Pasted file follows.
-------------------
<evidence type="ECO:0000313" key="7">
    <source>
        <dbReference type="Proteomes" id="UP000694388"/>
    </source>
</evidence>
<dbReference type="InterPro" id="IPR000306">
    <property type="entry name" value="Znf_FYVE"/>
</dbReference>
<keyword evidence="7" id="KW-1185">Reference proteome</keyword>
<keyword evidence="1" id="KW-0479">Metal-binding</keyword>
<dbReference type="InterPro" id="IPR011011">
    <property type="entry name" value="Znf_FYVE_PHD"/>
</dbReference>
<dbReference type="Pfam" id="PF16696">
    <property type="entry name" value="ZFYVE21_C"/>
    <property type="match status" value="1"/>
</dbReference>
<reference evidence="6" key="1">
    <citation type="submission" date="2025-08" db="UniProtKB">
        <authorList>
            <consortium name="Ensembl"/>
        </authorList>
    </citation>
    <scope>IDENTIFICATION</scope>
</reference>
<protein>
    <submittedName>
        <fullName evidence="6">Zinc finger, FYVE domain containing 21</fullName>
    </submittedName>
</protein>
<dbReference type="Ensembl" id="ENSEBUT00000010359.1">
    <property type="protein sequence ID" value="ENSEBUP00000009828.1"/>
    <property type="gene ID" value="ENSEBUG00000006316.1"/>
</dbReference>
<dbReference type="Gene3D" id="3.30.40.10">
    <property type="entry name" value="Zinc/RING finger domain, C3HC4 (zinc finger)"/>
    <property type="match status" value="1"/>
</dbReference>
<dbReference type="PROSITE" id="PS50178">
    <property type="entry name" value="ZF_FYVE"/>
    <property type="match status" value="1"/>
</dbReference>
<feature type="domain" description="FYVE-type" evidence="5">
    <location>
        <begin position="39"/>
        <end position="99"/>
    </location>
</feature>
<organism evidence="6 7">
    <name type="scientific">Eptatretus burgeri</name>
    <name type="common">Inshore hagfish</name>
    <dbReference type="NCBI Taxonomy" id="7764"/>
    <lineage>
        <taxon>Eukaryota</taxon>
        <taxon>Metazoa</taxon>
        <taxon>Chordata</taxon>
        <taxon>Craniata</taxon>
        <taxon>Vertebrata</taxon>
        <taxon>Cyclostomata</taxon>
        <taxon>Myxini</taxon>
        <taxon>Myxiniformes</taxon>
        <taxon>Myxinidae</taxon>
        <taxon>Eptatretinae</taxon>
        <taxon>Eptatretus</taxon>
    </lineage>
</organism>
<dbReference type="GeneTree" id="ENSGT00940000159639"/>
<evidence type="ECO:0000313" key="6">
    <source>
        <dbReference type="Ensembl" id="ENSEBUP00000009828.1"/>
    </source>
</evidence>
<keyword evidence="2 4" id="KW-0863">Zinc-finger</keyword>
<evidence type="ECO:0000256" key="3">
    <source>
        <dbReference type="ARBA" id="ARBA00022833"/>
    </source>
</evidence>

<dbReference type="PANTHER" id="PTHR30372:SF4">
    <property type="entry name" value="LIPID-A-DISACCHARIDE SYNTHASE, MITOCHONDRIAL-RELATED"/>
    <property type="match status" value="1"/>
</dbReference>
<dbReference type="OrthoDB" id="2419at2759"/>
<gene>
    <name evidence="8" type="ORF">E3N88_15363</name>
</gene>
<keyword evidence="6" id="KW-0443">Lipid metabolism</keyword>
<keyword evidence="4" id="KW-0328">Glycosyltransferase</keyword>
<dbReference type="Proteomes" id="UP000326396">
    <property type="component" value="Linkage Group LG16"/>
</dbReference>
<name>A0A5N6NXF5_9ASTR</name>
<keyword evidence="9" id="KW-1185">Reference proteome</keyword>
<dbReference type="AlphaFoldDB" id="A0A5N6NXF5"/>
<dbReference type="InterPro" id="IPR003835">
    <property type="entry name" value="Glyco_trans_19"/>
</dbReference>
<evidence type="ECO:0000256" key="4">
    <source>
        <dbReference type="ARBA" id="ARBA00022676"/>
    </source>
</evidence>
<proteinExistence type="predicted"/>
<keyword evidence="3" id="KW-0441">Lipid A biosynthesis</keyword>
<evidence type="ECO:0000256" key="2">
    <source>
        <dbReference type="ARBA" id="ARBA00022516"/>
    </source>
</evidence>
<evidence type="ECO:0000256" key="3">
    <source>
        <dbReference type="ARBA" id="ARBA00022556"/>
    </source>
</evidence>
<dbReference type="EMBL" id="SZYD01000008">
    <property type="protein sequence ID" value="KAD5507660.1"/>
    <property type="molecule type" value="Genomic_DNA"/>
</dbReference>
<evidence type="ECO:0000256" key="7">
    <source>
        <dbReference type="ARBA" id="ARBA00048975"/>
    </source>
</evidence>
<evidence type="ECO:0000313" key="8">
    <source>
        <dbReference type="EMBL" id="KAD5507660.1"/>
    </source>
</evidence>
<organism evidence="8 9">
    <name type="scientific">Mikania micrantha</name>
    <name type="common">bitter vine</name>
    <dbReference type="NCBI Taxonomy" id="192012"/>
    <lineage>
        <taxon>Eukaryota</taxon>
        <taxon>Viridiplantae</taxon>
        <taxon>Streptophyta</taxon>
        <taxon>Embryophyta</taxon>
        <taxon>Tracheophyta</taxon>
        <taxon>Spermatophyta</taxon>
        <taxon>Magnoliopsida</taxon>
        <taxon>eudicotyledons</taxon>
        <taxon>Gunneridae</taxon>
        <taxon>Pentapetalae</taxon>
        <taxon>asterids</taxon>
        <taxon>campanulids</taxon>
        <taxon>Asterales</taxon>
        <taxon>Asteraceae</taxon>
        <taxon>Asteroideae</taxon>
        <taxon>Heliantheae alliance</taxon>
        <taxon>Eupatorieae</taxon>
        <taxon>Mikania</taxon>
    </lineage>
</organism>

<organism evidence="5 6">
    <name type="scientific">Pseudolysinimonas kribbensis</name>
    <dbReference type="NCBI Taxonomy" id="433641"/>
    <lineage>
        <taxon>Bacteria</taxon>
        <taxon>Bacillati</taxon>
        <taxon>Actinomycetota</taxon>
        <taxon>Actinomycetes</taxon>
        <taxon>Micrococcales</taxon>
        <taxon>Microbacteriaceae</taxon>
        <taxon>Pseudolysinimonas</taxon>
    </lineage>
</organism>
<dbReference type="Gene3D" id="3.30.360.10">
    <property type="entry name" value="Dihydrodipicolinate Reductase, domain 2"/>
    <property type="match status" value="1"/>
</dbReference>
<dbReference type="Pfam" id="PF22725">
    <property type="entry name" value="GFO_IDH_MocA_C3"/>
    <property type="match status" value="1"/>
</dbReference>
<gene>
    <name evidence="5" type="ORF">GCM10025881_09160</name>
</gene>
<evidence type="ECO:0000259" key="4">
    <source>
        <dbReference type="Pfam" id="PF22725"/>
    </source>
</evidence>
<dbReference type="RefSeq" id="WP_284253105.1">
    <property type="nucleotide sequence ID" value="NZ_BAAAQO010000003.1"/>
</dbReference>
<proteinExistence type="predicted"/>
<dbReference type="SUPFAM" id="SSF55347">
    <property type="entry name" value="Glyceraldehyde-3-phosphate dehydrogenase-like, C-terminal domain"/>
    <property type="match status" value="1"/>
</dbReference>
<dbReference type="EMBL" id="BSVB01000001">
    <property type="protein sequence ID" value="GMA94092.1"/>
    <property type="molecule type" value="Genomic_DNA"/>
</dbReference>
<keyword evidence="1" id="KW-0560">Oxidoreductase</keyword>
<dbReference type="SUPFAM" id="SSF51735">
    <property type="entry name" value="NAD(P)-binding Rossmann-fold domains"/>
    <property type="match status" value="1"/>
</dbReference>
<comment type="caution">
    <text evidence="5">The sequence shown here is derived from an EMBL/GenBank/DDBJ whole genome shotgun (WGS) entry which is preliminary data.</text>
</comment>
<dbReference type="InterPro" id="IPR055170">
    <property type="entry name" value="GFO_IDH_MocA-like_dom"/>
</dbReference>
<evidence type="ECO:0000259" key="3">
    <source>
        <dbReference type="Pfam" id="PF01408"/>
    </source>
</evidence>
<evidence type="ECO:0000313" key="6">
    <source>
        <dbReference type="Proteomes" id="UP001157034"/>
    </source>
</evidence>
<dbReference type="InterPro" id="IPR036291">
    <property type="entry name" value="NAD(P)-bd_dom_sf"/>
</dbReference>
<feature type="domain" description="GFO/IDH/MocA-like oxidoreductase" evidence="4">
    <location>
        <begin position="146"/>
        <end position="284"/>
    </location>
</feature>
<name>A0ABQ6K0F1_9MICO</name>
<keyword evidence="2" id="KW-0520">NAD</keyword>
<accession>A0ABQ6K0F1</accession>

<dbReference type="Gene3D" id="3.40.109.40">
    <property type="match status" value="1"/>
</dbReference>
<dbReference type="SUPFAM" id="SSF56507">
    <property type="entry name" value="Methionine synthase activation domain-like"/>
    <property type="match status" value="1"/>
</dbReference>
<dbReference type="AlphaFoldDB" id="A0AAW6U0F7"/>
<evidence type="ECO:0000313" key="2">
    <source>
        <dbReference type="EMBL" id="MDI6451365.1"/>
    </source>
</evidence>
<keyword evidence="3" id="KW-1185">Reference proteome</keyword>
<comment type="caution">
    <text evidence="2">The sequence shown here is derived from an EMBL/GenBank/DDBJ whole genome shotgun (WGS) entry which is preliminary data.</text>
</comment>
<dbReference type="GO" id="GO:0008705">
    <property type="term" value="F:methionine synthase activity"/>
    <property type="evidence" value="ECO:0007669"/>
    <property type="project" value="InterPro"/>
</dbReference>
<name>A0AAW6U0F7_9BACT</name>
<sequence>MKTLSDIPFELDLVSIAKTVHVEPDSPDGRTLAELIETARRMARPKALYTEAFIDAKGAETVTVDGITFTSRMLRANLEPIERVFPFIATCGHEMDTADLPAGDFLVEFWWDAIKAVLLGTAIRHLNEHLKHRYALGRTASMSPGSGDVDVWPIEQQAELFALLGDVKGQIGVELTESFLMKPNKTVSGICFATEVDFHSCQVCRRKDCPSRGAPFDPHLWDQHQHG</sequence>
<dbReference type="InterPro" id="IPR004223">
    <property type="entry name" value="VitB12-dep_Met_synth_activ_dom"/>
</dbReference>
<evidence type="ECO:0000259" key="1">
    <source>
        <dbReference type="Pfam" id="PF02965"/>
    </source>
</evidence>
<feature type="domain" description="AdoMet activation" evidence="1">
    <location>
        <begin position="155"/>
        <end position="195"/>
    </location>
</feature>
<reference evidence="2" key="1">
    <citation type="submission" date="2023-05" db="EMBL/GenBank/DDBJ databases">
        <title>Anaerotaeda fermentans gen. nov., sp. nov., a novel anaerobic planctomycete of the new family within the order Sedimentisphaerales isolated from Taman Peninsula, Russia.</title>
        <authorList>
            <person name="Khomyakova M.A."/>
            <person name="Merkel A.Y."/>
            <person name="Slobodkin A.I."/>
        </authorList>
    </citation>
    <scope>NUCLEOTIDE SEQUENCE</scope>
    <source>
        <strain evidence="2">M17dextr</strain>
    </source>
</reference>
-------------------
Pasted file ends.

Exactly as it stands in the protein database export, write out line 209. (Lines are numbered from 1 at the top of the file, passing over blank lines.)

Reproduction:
    </source>